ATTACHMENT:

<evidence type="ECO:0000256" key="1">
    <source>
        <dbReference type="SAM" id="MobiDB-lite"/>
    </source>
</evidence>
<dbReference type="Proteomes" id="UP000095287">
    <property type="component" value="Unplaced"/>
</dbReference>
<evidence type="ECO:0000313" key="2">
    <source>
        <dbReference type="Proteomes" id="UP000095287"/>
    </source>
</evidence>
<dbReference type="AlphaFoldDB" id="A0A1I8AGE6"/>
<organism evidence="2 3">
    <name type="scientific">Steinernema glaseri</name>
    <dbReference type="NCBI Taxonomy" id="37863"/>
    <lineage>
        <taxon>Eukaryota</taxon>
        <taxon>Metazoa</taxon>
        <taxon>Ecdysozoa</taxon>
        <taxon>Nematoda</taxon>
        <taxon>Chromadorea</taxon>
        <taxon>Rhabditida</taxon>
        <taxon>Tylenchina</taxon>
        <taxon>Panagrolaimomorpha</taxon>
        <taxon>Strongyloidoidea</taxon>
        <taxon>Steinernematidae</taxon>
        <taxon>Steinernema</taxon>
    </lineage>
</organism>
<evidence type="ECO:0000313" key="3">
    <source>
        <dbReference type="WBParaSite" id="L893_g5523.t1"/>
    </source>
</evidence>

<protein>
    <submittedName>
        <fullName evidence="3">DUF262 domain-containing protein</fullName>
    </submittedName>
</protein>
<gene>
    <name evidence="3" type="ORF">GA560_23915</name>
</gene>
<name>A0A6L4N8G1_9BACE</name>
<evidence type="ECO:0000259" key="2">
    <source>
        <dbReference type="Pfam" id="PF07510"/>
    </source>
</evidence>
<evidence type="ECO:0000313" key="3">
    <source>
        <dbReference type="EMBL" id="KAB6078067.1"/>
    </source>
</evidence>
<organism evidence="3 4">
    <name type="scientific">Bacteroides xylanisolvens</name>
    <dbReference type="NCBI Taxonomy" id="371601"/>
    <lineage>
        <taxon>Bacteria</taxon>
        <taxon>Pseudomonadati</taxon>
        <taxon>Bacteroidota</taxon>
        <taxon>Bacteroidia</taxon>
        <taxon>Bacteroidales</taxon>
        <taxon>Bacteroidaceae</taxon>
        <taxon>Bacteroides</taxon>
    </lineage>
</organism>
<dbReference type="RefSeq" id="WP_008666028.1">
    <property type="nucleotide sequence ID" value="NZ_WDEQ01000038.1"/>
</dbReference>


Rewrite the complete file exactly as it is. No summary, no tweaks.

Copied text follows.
<evidence type="ECO:0000256" key="1">
    <source>
        <dbReference type="SAM" id="MobiDB-lite"/>
    </source>
</evidence>
<dbReference type="Proteomes" id="UP000095287">
    <property type="component" value="Unplaced"/>
</dbReference>
<evidence type="ECO:0000313" key="2">
    <source>
        <dbReference type="Proteomes" id="UP000095287"/>
    </source>
</evidence>
<dbReference type="AlphaFoldDB" id="A0A1I8AGE6"/>
<organism evidence="2 3">
    <name type="scientific">Steinernema glaseri</name>
    <dbReference type="NCBI Taxonomy" id="37863"/>
    <lineage>
        <taxon>Eukaryota</taxon>
        <taxon>Metazoa</taxon>
        <taxon>Ecdysozoa</taxon>
        <taxon>Nematoda</taxon>
        <taxon>Chromadorea</taxon>
        <taxon>Rhabditida</taxon>
        <taxon>Tylenchina</taxon>
        <taxon>Panagrolaimomorpha</taxon>
        <taxon>Strongyloidoidea</taxon>
        <taxon>Steinernematidae</taxon>
        <taxon>Steinernema</taxon>
    </lineage>
</organism>
<evidence type="ECO:0000313" key="3">
    <source>
        <dbReference type="WBParaSite" id="L893_g5523.t1"/>
    </source>
</evidence>

<protein>
    <submittedName>
        <fullName evidence="3">DUF262 domain-containing protein</fullName>
    </submittedName>
</protein>
<gene>
    <name evidence="3" type="ORF">GA560_23915</name>
</gene>
<name>A0A6L4N8G1_9BACE</name>
<evidence type="ECO:0000259" key="2">
    <source>
        <dbReference type="Pfam" id="PF07510"/>
    </source>
</evidence>
<evidence type="ECO:0000313" key="3">
    <source>
        <dbReference type="EMBL" id="KAB6078067.1"/>
    </source>
</evidence>
<organism evidence="3 4">
    <name type="scientific">Bacteroides xylanisolvens</name>
    <dbReference type="NCBI Taxonomy" id="371601"/>
    <lineage>
        <taxon>Bacteria</taxon>
        <taxon>Pseudomonadati</taxon>
        <taxon>Bacteroidota</taxon>
        <taxon>Bacteroidia</taxon>
        <taxon>Bacteroidales</taxon>
        <taxon>Bacteroidaceae</taxon>
        <taxon>Bacteroides</taxon>
    </lineage>
</organism>
<dbReference type="RefSeq" id="WP_008666028.1">
    <property type="nucleotide sequence ID" value="NZ_WDEQ01000038.1"/>
</dbReference>